Ireland's famous Blarney Stone isn't a slice of Stonehenge, part of Robert the Bruce's "Stone of Destiny," or anything else more exotic than local limestone, researchers say. The stone reputed to give those who kiss it the "gift of the gab" has been revealed to be fully Irish by tests on a fragment scraped from the stone embedded in the battlements of County Cork's Blarney Castle, the Herald reports. Some legends had claimed the stone set into the castle in 1446 had associations with Moses or King David.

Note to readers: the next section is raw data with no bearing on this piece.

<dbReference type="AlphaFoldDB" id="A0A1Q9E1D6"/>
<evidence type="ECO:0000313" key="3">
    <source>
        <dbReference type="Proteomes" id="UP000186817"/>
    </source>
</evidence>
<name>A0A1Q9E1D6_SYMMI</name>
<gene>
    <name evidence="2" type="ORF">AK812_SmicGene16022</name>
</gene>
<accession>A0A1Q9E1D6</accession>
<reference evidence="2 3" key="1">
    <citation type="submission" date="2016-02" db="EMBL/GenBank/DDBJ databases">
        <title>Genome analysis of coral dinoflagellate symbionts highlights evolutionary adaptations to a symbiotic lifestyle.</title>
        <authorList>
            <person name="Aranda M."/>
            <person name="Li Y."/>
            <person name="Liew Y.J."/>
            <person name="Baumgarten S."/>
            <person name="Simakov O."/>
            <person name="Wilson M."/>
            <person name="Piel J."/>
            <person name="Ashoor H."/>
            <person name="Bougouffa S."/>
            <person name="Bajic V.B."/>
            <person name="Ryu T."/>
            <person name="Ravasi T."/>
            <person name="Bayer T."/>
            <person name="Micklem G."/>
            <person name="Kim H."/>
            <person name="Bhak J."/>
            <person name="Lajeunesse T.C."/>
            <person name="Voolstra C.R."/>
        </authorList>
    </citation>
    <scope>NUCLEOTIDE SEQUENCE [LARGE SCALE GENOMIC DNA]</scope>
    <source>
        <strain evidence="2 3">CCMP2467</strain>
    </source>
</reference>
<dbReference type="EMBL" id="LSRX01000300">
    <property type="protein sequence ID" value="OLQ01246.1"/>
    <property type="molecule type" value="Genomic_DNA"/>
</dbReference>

Researchers at University of Glasgow's Hunterian Museum found the sample amid a collection of thousands of 19th-century geological slides. "Very few pieces of the Blarney Stone seem to exist outside Blarney Castle," the museum's curator tells the Guardian. "Apart from our microscope slide, the only other one I'm aware of is in a monument at the University of Texas," though that piece "seems to have its origins in a beer-fueled party, and the genuineness of the fragment must be in doubt." Tests on the rediscovered slide, which was likely made between 1850 and 1880 by Matthew Forster Heddle, a St. Andrews professor renowned for his investigations of the country's rocks, revealed that the fragment contained bits of of fossil brachiopod shells and bryozoans, which are specific to the region. (Speaking of Stonehenge, one of its secrets has been revealed.)